A case of wrongful death can not only cause the deceased’s family great pain, but it can also limit that family financially, especially if the deceased was the primary provider for that household. In order to compensate the family of the deceased for their loss, it is important to hold the person or company liable for the actions that caused the wrongful death.
Often, wrongful death is defined as a death caused by the act, failure to act, or omission of another. This act or omission that causes the death of another often leads to a civil lawsuit, although there can be a criminal case filed in conjunction with the civil case, such as a case of drunk driving resulting in death. Filing a civil suit in a wrongful death case can be very complicated, because there are many steps that must be followed, but those steps are examined below.
In a wrongful death suit, since the person has died and cannot act as the plaintiff, that person’s estate will file the suit on their behalf for relief in the form of monetary damages. A wrongful death lawsuit must be filed by the personal representative of the deceased’s estate. The damages awarded, if any, can be awarded to the deceased’s spouse, children, or other family members. However, if the damages must be split between people, the court will decide how those damages are divided up among multiple people.
In many states, including Indiana, damages are capped in a wrongful death lawsuit. In Indiana, that cap is placed at $300,000. Damages in a wrongful death lawsuit are based on several things. Funeral and burial expenses, medical expenses, lost wages of the deceased, and the costs of pursuing the wrongful death lawsuit. An estate may not claim damages for grief in a wrongful death lawsuit.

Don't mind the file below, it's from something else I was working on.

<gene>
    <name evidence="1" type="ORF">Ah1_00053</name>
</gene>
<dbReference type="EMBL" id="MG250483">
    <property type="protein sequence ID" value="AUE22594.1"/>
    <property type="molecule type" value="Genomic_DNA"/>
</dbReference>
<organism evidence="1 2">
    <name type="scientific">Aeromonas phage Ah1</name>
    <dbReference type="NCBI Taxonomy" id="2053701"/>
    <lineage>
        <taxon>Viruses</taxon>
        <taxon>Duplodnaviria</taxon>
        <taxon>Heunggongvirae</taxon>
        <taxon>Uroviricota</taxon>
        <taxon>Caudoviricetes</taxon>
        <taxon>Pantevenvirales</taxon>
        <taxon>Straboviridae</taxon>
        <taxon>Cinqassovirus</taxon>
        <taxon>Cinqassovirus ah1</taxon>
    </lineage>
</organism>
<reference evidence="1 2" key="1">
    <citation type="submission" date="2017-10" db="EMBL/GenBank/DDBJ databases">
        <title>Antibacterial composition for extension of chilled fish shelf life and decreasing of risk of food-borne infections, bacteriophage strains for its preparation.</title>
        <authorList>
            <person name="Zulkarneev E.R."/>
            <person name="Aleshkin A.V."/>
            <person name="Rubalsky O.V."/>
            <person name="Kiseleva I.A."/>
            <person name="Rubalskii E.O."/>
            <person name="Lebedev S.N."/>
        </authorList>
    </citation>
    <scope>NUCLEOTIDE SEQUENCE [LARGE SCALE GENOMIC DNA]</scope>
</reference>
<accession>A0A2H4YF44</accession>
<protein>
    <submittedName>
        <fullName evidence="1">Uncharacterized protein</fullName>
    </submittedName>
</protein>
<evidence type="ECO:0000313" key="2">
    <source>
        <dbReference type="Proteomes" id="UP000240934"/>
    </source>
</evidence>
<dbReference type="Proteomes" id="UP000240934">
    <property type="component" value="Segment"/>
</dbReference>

Concerning medical expenses, that money goes directly to the estate, and the estate is responsible for paying those expenses. The money that goes to the family of the deceased would be the damages associated with lost wages, along with the money spent on funeral expenses and costs of pursuing the wrongful death lawsuit.
Wrongful death suits are often based around whether or not the person who caused the death owed the deceased some sort of duty, or caused the death based on an action or omission. Generally, this can arise as a negligence claim. However, there are other claims that can be brought, such as when a person acts in a willfully dangerous manner.
In Indiana, the statute of limitations to bring a claim of wrongful death is two years. This allows a grieving family the time necessary to set up an estate from which to bring the lawsuit, and to designate a person to be the representative of that estate.
Recently in Indiana, the Supreme Court discussed notice requirements to change the representative of the estate, and whether or not that can be done after one has already been appointed, but not removed. In the case Estate of Lewis v. Tolliver, the Supreme Court held that trial courts have the discretion to consider the appointment of a special representative of an estate, even when procedures have not been followed to remove the first representative. However, the Supreme Court also held that moving forward, notice was necessary for any opposing party or beneficiary when removing a representative in that party’s or beneficiary’s best interest.
This means that when a representative is not acting in the best interest of a beneficiary of any compensation from a wrongful death lawsuit, they may be replaced, but the person who is to receive any funds from a wrongful death suit must be notified of their replacement.
Do You Have A Wrongful Death Claim for the Death of a Family Member?
The Legal Team at Hurst Limontes LLC keeps fighting for their clients. We will fight for fair compensation for any lost wages that you or your family has experienced as a result of this wrongful death. We have years of experience working for our clients. Contact us by phone or email today for a free consultation.